The cases illustrate the different ways in which science and politics intersect in policy decisions, as well as the different forms policy itself may take—including not only regulatory action but the lack of regulation. Among the topics examined are public and private research funding, as seen in gene patenting; reluctance to regulate even when a product has been proven unhealthy, as in the case of tobacco; a comparison of U.S. and international policy responses to genetically modified organisms; and the competing interests at play in air pollution policy. Each chapter includes shorter side essays on related topics (for example, essays on issues raised by the SARS epidemic accompany the detailed case study of the public health response to the anthrax-laced mail received in the weeks after 9/11).

This clear and readable introduction to controversial issues in the biological sciences will be a valuable resource for students of science policy and bioethics and for professionals in industry, government, and nongovernmental organizations who need background on emerging issues in the biological sciences.

Edited by Elliott Sober

These essays by leading scientists and philosophers address conceptual issues that arise in the theory and practice of evolutionary biology. The third edition of this widely used anthology has been substantially revised and updated. Four new sections have been added: on women in the evolutionary process, evolutionary psychology, laws in evolutionary theory, and race as social construction or biological reality. Other sections treat fitness, units of selection, adaptationism, reductionism, essentialism, species, phylogenetic inference, cultural evolution, and evolutionary ethics.

Each of the twelve sections contains two or three essays that develop different views of the subject at hand. For example, the section on evolutionary psychology offers one essay by two founders of the field and another that questions its main tenets. One sign that a discipline is growing is that there are open questions, with multiple answers still in competition; the essays in this volume demonstrate that evolutionary biology and the philosophy of evolutionary biology are living, growing disciplines.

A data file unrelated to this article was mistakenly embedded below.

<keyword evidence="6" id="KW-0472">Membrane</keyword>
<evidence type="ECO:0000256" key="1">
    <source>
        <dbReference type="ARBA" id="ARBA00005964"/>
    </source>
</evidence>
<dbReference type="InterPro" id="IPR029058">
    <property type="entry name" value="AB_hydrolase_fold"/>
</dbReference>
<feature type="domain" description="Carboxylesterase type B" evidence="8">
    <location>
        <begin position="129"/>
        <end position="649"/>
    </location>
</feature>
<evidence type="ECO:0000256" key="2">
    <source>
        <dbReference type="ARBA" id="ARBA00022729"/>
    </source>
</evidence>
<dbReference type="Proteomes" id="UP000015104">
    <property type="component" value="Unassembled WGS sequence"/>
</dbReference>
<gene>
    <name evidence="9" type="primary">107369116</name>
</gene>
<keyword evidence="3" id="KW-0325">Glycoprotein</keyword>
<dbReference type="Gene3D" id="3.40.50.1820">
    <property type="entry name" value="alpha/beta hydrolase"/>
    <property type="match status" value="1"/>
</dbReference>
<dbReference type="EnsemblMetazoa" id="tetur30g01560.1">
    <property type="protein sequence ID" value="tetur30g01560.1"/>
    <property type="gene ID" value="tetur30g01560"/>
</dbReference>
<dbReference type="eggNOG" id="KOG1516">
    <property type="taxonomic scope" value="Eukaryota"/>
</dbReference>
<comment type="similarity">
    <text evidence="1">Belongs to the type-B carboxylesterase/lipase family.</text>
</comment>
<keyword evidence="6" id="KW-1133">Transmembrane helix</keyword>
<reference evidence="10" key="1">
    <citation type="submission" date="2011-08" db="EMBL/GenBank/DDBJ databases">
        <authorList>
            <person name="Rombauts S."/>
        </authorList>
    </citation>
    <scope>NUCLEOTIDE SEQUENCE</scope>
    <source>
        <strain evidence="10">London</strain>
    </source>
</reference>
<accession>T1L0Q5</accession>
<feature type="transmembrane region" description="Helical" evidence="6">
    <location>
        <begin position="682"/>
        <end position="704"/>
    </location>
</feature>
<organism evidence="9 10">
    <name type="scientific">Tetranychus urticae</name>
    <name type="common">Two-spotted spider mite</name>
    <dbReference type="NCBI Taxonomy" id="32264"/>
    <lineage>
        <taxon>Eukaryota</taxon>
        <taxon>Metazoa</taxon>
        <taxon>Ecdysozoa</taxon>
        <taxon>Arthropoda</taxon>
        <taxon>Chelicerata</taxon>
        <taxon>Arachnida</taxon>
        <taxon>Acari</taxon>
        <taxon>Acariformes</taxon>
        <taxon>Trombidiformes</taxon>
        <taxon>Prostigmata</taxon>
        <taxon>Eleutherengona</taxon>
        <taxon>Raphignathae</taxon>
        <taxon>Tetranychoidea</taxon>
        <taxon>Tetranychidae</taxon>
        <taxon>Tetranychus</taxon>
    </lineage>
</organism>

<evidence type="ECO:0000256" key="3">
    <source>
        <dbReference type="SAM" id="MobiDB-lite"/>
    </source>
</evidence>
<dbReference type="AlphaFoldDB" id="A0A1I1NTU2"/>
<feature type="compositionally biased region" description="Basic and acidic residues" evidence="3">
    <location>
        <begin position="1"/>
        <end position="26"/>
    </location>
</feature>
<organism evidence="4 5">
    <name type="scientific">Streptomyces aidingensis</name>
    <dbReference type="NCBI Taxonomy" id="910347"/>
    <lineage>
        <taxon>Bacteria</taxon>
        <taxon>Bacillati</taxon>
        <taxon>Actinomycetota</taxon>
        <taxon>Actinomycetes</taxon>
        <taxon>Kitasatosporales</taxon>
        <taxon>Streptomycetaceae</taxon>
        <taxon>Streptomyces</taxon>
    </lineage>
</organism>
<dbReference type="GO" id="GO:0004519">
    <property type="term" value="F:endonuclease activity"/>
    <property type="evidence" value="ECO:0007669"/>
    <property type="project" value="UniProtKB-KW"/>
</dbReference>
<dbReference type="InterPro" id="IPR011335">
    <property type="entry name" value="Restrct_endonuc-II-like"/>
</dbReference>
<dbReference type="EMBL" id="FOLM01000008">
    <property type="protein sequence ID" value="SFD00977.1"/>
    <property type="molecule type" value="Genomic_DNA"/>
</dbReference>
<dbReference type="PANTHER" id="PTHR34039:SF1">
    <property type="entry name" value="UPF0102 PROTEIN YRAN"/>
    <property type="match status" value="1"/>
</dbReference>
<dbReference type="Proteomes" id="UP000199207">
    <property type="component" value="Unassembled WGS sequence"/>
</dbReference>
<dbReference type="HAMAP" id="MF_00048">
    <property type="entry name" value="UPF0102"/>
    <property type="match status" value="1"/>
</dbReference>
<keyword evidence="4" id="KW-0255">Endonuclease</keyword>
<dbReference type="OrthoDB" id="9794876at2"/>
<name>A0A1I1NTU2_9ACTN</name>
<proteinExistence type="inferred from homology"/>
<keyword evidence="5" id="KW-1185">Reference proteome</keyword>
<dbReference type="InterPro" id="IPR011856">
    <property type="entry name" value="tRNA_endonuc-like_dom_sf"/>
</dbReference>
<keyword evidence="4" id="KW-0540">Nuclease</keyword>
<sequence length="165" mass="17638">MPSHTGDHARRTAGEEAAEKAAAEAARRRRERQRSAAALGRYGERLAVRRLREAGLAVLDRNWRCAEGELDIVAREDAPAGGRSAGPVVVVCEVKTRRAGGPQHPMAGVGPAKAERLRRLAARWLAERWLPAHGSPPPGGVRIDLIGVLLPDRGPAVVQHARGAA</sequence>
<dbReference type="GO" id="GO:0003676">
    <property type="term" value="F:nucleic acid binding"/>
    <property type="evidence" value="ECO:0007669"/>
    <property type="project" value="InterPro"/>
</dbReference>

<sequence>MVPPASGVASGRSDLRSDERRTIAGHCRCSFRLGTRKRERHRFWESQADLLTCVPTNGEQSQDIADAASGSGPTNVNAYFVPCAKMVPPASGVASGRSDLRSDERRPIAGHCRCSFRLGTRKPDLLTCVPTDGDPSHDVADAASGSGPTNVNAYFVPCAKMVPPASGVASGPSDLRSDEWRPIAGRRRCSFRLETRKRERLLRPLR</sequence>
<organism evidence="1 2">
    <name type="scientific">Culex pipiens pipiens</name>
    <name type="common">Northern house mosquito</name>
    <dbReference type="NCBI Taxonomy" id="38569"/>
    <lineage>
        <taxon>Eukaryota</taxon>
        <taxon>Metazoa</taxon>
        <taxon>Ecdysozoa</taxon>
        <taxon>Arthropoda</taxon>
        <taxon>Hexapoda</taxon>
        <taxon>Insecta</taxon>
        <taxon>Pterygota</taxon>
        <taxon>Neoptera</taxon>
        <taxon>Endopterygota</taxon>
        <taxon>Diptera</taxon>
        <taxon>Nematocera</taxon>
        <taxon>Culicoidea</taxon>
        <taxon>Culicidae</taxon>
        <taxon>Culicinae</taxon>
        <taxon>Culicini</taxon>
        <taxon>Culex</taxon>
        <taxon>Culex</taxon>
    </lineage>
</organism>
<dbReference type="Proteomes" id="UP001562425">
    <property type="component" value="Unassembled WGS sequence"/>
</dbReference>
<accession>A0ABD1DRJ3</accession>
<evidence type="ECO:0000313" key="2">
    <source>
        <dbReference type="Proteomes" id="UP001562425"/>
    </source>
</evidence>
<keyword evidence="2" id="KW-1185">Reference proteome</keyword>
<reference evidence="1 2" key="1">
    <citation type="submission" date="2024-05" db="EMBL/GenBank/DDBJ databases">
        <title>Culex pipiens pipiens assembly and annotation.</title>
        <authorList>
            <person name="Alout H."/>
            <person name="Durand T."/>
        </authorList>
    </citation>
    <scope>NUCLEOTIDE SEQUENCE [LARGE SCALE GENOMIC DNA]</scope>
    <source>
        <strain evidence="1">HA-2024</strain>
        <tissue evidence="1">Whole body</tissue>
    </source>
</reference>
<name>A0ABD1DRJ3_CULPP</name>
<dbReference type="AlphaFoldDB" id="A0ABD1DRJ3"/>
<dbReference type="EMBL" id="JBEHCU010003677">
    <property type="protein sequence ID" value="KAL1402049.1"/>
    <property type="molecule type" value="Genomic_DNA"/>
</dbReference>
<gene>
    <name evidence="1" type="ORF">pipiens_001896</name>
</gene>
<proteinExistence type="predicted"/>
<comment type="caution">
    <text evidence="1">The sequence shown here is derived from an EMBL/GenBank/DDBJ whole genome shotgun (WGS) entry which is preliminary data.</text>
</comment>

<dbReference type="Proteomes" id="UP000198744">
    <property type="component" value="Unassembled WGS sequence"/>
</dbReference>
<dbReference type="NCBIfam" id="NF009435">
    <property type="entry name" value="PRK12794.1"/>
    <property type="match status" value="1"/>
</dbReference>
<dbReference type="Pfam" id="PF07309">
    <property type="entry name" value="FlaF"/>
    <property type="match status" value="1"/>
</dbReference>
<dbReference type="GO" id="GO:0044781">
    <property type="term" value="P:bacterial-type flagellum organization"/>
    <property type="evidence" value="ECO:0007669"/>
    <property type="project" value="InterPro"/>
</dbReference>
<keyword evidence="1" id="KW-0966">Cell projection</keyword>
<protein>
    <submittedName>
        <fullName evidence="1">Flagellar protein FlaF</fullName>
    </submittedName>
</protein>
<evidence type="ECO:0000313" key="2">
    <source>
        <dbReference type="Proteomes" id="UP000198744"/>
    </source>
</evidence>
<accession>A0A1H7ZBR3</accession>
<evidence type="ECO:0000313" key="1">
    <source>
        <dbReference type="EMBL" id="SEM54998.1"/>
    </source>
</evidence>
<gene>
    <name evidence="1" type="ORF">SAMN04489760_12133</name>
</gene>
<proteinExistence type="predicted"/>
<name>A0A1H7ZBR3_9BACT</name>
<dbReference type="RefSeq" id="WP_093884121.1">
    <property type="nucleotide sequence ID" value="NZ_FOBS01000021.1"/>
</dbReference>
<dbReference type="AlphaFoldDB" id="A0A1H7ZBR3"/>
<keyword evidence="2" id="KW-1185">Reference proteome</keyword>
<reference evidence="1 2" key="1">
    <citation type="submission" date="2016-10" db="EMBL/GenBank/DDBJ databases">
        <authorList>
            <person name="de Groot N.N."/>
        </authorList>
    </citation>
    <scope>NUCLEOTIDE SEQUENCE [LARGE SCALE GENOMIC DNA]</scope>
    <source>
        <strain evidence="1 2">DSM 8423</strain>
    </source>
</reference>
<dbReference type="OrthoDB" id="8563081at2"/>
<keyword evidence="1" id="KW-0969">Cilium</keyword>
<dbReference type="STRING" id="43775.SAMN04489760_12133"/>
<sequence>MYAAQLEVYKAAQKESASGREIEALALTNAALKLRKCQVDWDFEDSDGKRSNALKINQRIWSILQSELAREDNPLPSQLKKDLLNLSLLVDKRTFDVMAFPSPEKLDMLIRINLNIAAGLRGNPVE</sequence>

Contributors:
Robin O. Andreasen, Kwame Anthony Appiah, David A. Baum, John H. Beatty, David J. Buller, Leda Cosmides, James Donoghue, Steven J. Farris, Joseph Felsenstein, Susan K. Finsen, Joseph Fracchia, Stephen Jay Gould, Sarah Blaffer Hrdy, David L. Hull, Philip Kitcher, R. C. Lewontin, Elisabeth Lloyd, Ernst Mayr, Michael Ruse, John Maynard Smith, Elliott Sober, John Tooby, C. Kenneth Waters, George C. Williams, David Sloan Wilson, E. O. Wilson

Moral Dilemmas of Medicine and War

Is medical ethics in times of armed conflict identical to medical ethics in times of peace, as the World Medical Association declares? In Bioethics and Armed Conflict, the first comprehensive study of medical ethics in conventional, unconventional, and low-intensity war, Michael Gross examines the dilemmas that arise when bioethical principles clash with military necessity—when physicians try to save lives during an endeavor dedicated to taking them—and describes both the conflicts and congruencies of military and medical ethics.

Gross describes how the principles of contemporary just war, unlike those of medical ethics, often go beyond the welfare of the individual to consider the collective interests of combatants and noncombatants and the general interests of the state. Military necessity plays havoc with such patients' rights as the right to life, the right to medical care, informed consent, confidentiality, and the right to die. The principles of triage in battle conditions dictate not need-based treatment but the distribution of resources that will return the greatest number of soldiers to active duty. And unconventional warfare, including current "wars" on terrorism, challenges the traditional concept of medical neutrality as physicians who have sworn to "do no harm" are called upon to lend their expertise to "interrogational" torture or to the development of biological or chemical weapons. Difficult dilemmas inevitably arise during armed conflict, and medicine, Gross concludes, is not above the fray. Medical ethics in time of war cannot be identical to medical ethics in peacetime.